Protect Your Investment with a Lost Stock Certificate Affidavit

Protect Your Investment with a Lost Stock Certificate Affidavit

by Brette Sember, Esq., June 2019

If you want to sell or transfer stock but have lost your paper stock certificate, you have no legal proof of ownership—but that doesn't mean you've lost your investment. With a properly completed lost stock certificate affidavit, you can transfer or sell the stock even if you can't find the original certificate.

Understanding Stock Certificates

A stock certificate is a hard-copy legal document that confirms your ownership of a stock. It lists your name, the number of shares you own, and the certificate number. Hard-copy stock certificates used to be the only way to prove ownership.

Today if you buy a stock online, it's unlikely you'll ever have a hard-copy certificate since digital registration is now the norm. You can request one if you'd like, but if you do, that piece of paper becomes your official designation of ownership: you can only have paper or digital authentication, not both. If you request the hard copy, make sure you keep it in a safe place. It's also possible that you or a relative you inherit from has a hard-copy certificate laying around and, if so, it's important to take the necessary steps to protect it.

Protect Your Stock Certificates

If you hold paper stock certificates, it's important to understand that they are valuable and should be kept in a safe place, such as a home safe or a bank safe-deposit box. You also need to remember where they are stored so you can locate them in the future, and be sure to tell your spouse, partner, or children where you are keeping them. You can also ask your brokerage firm to store the certificates for you or to convert your paper certificates into a digital registration, so that you don't have to worry about holding onto the originals.

It's a good idea to make copies of both sides of your paper certificate and either keep a digital copy or store paper copies separately from where you keep the originals. It's critical that you have the information from the document because, without the certificate number, it can be very challenging to get a replacement.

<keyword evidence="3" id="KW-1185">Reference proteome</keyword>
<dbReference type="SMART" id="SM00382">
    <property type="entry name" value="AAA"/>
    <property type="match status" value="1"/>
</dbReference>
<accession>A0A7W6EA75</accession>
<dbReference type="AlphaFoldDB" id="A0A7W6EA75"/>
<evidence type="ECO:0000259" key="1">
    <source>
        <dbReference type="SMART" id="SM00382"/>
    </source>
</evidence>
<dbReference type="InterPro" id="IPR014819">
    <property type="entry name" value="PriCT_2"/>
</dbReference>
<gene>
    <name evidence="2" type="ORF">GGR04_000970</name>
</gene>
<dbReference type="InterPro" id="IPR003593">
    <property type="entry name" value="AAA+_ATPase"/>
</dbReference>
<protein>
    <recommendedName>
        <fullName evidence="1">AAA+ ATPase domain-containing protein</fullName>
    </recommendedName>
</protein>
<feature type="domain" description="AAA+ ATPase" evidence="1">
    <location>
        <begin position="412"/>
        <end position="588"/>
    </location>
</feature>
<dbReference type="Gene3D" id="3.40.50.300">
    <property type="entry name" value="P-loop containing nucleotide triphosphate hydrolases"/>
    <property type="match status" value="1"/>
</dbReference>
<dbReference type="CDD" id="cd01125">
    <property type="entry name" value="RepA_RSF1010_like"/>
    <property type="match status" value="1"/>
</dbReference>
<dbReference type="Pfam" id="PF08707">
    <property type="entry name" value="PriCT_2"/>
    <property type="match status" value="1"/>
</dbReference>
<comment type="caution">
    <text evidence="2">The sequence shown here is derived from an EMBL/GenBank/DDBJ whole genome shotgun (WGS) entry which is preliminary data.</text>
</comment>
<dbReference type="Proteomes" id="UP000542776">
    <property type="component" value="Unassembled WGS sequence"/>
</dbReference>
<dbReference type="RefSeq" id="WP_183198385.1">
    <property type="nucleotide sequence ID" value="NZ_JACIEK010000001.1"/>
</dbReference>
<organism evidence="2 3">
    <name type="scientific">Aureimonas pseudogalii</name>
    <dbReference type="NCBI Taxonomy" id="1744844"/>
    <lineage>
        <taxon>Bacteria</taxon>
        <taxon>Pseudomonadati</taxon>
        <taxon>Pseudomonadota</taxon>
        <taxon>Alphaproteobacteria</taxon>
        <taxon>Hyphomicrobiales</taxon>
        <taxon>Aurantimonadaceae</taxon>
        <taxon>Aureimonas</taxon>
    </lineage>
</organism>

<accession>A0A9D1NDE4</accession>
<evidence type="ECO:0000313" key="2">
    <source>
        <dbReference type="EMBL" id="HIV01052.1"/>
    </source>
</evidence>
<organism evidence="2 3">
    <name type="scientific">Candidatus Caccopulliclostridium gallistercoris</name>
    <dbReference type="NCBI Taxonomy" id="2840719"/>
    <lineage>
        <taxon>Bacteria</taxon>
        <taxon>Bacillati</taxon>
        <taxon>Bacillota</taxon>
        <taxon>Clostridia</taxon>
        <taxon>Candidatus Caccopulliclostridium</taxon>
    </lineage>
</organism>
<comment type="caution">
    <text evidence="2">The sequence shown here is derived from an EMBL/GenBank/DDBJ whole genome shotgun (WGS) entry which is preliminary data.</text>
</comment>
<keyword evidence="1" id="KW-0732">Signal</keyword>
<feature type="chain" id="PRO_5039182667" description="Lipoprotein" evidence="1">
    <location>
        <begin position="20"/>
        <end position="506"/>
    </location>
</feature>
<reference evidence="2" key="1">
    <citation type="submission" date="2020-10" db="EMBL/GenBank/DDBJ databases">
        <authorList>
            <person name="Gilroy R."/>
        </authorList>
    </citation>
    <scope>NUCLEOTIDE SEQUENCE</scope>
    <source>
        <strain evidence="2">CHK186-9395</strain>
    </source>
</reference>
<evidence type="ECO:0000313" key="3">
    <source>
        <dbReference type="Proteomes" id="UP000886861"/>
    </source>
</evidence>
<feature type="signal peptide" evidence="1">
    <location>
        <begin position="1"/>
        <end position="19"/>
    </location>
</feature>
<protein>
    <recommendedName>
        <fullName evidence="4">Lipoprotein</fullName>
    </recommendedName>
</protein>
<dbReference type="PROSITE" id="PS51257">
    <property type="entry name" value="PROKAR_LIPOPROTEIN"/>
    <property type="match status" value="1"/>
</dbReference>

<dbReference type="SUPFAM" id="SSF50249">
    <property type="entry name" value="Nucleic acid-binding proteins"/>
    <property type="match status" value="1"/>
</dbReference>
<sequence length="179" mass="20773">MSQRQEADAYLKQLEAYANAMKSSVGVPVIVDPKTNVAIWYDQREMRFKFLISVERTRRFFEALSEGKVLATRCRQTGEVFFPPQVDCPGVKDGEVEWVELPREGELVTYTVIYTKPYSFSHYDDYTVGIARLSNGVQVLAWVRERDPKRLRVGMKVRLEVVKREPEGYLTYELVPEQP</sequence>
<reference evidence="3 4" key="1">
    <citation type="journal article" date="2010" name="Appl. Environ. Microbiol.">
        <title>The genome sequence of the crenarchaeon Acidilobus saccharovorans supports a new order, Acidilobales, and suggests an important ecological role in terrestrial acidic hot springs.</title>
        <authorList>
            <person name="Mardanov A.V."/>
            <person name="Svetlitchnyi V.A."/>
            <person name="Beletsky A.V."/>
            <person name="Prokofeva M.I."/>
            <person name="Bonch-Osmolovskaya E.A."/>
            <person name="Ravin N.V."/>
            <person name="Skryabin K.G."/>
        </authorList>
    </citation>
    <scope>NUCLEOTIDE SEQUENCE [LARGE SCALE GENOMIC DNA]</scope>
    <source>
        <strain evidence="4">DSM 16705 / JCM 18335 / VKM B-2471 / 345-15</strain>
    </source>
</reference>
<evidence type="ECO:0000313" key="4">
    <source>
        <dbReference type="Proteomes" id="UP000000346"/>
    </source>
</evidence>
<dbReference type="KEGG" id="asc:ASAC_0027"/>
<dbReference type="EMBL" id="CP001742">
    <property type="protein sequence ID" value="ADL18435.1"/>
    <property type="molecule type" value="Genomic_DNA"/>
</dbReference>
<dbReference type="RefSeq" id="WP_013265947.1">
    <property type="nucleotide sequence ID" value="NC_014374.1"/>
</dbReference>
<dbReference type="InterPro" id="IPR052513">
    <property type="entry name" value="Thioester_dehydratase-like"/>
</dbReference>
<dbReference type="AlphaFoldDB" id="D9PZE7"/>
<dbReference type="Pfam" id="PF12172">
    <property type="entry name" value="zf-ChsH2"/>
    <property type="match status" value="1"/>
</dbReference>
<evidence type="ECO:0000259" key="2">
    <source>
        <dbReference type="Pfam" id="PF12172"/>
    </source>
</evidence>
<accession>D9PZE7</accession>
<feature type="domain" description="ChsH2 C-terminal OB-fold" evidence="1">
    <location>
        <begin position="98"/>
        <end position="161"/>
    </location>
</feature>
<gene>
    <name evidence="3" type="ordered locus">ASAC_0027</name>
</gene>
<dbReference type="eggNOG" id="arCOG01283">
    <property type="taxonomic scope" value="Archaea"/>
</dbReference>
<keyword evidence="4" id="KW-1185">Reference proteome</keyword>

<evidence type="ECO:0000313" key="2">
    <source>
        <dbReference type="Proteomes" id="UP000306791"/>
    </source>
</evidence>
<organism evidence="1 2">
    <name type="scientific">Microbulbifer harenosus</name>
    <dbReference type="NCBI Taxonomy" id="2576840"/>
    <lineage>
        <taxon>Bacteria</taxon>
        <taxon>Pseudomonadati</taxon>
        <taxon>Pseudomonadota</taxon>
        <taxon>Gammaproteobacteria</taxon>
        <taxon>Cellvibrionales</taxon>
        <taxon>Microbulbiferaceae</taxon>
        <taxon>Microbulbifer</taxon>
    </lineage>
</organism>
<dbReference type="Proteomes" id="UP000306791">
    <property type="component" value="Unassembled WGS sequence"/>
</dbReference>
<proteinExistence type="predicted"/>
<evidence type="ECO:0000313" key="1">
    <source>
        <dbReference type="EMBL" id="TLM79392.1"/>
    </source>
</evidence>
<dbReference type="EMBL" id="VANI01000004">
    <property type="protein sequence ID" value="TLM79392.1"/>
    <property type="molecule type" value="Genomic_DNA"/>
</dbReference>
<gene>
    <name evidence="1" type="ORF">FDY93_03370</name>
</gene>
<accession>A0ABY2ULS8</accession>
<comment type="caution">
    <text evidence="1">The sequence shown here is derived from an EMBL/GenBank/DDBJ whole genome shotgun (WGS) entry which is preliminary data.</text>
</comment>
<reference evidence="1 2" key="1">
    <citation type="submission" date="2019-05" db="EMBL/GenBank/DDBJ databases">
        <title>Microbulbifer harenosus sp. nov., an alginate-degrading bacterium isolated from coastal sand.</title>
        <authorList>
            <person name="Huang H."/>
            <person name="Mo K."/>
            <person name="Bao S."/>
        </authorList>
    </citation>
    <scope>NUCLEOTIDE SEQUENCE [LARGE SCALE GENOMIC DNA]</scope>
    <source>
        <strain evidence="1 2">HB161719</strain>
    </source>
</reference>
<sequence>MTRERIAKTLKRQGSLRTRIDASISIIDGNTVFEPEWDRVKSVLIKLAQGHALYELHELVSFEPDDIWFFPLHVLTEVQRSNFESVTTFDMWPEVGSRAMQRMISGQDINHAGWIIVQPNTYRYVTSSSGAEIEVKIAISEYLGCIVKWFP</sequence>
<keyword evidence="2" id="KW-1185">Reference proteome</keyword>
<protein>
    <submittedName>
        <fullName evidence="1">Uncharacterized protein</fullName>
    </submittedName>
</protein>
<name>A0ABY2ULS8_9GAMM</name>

When to Use a Lost Stock Certificate Affidavit

If you misplace your stock certificate or believe it was stolen or destroyed, you should immediately contact your transfer agent, or business that handles the records for the company of the stock you hold, and request that a "stop-transfer" order be put against it, similar to what you would do with a lost check. The missing certificate will be reported to the U.S. Securities and Exchange Commission (SEC).

The next step is to immediately complete and submit a lost stock certificate affidavit, which acts as an application for a new certificate. Because a stock certificate is your only legal proof of ownership, you can't sell or transfer the stock without it. Once the affidavit is completed, have your brokerage firm ask the company whose stock you hold to issue a new stock certificate, which you can then keep or use to sell or transfer the stock as you wish.

How to Complete a Lost Stock Certificate Affidavit

While there are many do's and dont's when it comes to filling out an affidavit, the process is rather straightforward. The affidavit usually asks for such information as:

  • Your name
  • Stock certificate number(s)
  • The number of shares
  • The type of shares
  • Issue date of the shares
  • How the certificate became lost and what you've done to find it
  • The name of the company in which the stock is held
  • Your signature
  • Date of signature

You will also most likely need to have the affidavit notarized.

Lost Security Bond

An important part of the affidavit is the indemnity, or hold harmless, agreement, which states that you will indemnify the company if someone later turns up with your certificate and sells it. To keep this promise, you need to buy a lost security bond, also called a lost securities surety bond, which you can purchase from a surety bond company. The bond usually costs between two and three percent of the current market value of the stock owned.

A bond of this type offers protection to the transfer agent or issuer in case your original certificate does resurface and is sold or transferred by someone who believes they are legally buying the stock. The amount of the bond depends on the type of stock and is set as an open penalty, which means it will cover the variation in value of the stock, since value changes with the market.

A lost stock certificate affidavit is the only way to protect your investment if you lose your original hard-copy stock documents. Completing and submitting the form quickly will help protect you and your investment.